I enjoyed their take on Katie Couric - I wonder if CBS is going to take their advice on promoting her as a multimedia brand (unless they've decided to dump her). Its true that the Walter Cronkite model of the evening news is outdated - who still sits through a full 30 minutes of news from one source? We gather or get alerted by seemingly hundreds of news sources a day through blogs, websites and news feeds.
I can barely sit through something I love to watch - like a football game without itching to multi-media-task. I remember reading a news report discussing the multi-tasking effect on children. Back in the old days, parents told kids not to watch TV during homework time. Listening to the radio in the background was debatable. Nowadays, many high schoolers do homework on their computer while answering hundreds of IM screens, listening to itunes, peeking at youtube clips, writing blogs and gossiping on facebook. The danger lies in a lack of focus, but it may just prepare them for the real world at its current pace. Yes, there is a lot of time-suckage within the multi-media-tasking, but perhaps the absorbent couch potato is a dying breed.
New print by Todd James aka REAS.
Vid performance of "Lovely, Love My Family" for the Nickelodeon show Yo Gabba Gabba.
Cool site with accompanying poster/postcard set available for purchase.
Great work from Manila based designer/illustrator Anjo Bolarda.
This is an old bit that aired before the election but its still funny. Japanese comedian Mr. Nocchi impersonates Barack Obama and goes on a mission to meet the real deal at a St. Louis Rally.
Great photography from NYC based photographer/director Timothy Saccenti.
Found this off grainedit. Great 50's design in this 1958 dinner menu celebrating the 1st anniversary of Scandinavian Airlines' North Pole Route from Copenhagen to Tokyo.
Cool commercial promoting Toshiba's upscaling technology. This goes beyond the Matrix styled 3-D rotation of a still-shot and actually manipulates moving snapshots of time.
I love looking at modern electronics and design of the past.
Great nostalgia and great site here.
Great illustrations from Argentine artist/designer Gianluca Fallone.
I've lived nearly half of my existence and all of my adult life in the Philly area - but last weekend I became a tourist of my own town. If you're like me, you usually avoid these tourist traps and chuckle at fanny-packed and camera-necklaced visitors ogling costumed Ben Franklins as they shuffle around town. It all changes when you have out-of-town friends visiting and they want to see "typical" Philly.
So, with cameras around our necks (no fanny-packs), we took our Japanese friends on a textbook tour of the illadelph. It was literally textbook because we checked off nearly every destination in their tourbook. Rocky statue and the Art Museum area, all of the historical spots around Independence hall, and a nightcap at Pat's Steaks. I haven't seen the Liberty Bell since I was a little kid - but its still amazing how one bell served as a symbol for so many movements including Women's suffrage and the Civil Rights Movement. I relearned a bit of history as I visited Betsy Ross' house and the Carpenter's hall for the first time. My Japanese friend has a great admiration for the American revolution - commenting that revolting against the British served as a basis for the strong character of American people. We can add slavery and destruction of Native American lives to that foundation...but I decided to keep his view rosy.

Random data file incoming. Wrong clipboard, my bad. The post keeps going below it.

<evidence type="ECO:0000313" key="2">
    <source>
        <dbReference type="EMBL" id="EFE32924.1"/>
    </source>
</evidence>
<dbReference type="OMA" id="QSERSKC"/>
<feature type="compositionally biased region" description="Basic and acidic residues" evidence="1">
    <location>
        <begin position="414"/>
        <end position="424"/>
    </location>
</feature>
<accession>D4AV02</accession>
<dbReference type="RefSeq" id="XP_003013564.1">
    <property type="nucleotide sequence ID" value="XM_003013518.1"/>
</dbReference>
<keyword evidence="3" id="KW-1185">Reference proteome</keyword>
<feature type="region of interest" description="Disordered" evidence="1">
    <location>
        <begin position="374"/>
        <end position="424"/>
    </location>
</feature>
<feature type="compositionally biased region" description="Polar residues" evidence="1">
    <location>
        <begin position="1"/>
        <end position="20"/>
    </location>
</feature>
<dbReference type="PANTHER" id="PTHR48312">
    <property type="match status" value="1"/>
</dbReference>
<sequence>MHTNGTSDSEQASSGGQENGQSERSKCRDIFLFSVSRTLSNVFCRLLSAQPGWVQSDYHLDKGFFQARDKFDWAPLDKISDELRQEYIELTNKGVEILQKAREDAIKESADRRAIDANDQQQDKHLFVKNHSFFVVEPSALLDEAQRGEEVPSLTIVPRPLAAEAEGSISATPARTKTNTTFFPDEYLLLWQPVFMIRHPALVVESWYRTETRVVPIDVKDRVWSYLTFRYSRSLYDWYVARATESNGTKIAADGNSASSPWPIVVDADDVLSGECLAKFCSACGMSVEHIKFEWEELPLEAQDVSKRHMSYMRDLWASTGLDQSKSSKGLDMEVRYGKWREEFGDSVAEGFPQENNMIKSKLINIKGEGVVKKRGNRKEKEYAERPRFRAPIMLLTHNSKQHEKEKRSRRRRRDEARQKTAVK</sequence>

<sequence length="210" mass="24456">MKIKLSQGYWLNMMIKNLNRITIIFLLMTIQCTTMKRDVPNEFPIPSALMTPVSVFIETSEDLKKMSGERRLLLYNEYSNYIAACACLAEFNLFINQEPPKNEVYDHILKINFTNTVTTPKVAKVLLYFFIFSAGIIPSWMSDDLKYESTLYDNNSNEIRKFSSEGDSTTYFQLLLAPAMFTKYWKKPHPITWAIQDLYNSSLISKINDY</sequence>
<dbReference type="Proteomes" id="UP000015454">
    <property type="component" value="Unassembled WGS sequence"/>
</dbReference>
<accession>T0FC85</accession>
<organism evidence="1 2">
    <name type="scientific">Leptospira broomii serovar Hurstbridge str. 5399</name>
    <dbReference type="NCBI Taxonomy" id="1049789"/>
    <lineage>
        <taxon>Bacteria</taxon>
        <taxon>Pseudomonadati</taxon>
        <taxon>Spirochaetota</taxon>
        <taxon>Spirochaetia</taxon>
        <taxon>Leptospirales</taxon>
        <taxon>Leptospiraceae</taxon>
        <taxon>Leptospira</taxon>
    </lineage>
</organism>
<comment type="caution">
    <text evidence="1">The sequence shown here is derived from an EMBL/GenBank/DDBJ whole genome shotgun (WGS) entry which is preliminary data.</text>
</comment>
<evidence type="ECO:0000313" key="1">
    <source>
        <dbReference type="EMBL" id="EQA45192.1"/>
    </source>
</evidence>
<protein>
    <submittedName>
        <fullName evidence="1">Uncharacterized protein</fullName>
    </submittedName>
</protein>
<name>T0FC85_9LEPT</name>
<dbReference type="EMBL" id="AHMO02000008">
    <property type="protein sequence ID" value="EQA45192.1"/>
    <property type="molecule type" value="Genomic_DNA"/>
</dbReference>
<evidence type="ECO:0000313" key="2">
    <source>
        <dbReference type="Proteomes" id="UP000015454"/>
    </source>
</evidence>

Sometimes its easy to forget that the U.S. is still a relatively young country. What seems like ancient history to me, is modern history to our Japanese friends. As a sidebar, it was interesting to learn about the nature of high-school history classes in Japan. Many Japanese don't get in-depth lessons in modern Japanese history in schools - purely because their history is sooooo long. Lots of events, eras and emperors to cram in there.
We stood in line at Pat's for 45 minutes to get a famous cheesesteak with dripping liquid cheeze whiz. I haven't had a cheesesteak for more than a year (and my heart thanks me for that). My friends were too intimidated to order for themselves - as there are specific rules on how to order. Think of Seinfeld's Soup Nazi - but substitute soup for cheesesteak. So, I ordered "4 whiz wits" (translation: 4 cheeze whizzed cheesesteaks wit onions) handed my pre-ready money and stepped to the next window for pickup. There is a sign detailing the proper ordering process complete with lingo translation. If you mess up, you gotta go to the back of the line. And this line was 50 people deep. I told our friends that next time they can order for themselves and they grinned nervously.
I'm so glad its finally over! And with a happy ending. Feels incredible to witness and take part in a historic moment. Even though victory seemed certain in the last few weeks, it still seemed surreal. Touching to see all the celebrations and the tears of joy.
Got up to vote at 6am this morning at the local elementary school. I followed in a trio of college aged African Americans up the walkway to the entrance. A middle aged well dressed white lady comes out the door, glances at us and says out loud "Oh boy!" And not a happy "Oh, boy!"